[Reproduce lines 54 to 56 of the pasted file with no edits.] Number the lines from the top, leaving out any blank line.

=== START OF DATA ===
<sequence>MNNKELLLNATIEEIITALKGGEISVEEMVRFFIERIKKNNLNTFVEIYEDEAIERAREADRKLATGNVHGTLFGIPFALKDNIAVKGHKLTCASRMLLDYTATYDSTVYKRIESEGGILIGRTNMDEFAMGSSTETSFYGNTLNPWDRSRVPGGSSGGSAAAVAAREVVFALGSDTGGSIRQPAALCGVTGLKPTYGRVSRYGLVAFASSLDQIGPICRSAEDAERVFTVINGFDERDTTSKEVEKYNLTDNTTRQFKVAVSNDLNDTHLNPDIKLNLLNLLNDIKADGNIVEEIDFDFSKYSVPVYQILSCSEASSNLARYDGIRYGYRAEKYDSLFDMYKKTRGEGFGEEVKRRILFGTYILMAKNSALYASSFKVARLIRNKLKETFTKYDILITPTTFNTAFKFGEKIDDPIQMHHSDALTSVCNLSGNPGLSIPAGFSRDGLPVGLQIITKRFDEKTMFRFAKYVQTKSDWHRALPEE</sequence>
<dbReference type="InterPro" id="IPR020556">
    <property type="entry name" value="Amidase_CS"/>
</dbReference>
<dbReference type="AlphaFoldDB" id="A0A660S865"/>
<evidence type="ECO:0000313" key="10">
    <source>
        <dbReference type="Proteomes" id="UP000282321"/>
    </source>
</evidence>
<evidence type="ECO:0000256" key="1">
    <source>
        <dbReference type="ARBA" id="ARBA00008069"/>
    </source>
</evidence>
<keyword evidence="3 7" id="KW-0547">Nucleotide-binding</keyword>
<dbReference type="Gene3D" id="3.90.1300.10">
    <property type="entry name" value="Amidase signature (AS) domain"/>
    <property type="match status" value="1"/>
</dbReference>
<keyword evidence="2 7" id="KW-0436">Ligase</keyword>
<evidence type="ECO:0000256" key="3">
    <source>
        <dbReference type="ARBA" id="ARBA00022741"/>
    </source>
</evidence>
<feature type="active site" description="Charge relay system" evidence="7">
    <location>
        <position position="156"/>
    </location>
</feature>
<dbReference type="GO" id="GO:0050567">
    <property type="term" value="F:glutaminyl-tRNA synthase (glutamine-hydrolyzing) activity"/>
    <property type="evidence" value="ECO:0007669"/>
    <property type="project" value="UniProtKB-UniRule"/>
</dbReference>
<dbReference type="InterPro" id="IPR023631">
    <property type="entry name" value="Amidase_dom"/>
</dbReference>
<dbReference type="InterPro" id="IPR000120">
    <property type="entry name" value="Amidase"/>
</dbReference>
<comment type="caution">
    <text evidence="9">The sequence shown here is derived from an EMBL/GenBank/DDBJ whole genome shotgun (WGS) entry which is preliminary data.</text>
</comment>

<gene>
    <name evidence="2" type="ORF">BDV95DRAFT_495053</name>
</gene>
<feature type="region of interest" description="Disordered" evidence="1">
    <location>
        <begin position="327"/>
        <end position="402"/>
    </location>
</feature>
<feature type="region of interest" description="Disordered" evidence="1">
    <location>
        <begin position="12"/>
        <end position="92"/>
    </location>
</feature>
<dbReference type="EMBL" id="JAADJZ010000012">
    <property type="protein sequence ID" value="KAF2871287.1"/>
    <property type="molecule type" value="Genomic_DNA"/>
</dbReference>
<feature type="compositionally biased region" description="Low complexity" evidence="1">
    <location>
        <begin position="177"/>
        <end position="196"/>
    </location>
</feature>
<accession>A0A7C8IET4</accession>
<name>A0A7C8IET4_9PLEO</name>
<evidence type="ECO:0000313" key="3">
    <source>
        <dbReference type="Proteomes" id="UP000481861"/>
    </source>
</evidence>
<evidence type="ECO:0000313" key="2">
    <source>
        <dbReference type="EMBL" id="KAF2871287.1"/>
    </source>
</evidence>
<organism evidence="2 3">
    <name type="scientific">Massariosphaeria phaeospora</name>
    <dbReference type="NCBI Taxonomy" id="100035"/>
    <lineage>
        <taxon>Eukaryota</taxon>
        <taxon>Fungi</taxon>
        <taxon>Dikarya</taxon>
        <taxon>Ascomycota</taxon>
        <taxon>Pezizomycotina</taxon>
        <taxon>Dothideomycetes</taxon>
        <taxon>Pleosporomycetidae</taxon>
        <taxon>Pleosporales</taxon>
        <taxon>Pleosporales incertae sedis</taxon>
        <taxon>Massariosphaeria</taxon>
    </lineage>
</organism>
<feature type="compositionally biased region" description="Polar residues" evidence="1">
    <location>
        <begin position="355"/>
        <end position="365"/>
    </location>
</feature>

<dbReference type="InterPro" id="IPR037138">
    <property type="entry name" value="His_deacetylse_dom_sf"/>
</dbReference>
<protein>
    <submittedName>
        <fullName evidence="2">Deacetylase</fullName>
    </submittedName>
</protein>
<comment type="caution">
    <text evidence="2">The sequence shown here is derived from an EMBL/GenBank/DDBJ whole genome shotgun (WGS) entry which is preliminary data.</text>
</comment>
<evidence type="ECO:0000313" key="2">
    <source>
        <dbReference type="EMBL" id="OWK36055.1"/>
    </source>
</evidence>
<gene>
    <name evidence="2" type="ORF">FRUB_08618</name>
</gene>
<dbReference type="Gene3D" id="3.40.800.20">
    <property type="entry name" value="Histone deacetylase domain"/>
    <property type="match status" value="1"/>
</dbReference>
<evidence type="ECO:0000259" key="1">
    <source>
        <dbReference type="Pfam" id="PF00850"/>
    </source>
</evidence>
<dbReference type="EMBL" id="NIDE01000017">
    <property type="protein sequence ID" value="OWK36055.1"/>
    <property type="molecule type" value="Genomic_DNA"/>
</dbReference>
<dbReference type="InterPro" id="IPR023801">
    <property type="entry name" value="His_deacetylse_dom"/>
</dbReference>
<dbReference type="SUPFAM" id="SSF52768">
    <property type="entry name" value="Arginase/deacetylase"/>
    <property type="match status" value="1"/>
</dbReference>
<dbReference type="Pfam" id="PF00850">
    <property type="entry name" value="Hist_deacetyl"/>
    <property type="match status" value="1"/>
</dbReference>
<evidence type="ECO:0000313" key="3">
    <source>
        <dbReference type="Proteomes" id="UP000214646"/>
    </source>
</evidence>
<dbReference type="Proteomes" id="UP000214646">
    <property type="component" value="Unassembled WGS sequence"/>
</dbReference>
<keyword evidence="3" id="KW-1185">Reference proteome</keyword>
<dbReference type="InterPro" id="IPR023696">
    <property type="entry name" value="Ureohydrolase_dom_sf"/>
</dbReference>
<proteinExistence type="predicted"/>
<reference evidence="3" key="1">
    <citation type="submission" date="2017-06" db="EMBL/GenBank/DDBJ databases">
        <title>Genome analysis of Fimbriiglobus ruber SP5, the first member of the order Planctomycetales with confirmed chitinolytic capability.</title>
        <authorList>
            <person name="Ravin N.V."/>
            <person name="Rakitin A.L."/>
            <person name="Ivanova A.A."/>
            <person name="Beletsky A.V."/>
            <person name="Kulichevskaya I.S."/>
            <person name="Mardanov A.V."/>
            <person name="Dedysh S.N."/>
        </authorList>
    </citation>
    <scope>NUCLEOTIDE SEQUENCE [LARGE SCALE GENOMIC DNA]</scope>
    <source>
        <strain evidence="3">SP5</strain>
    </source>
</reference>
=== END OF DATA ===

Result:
</feature>
<feature type="region of interest" description="Disordered" evidence="1">
    <location>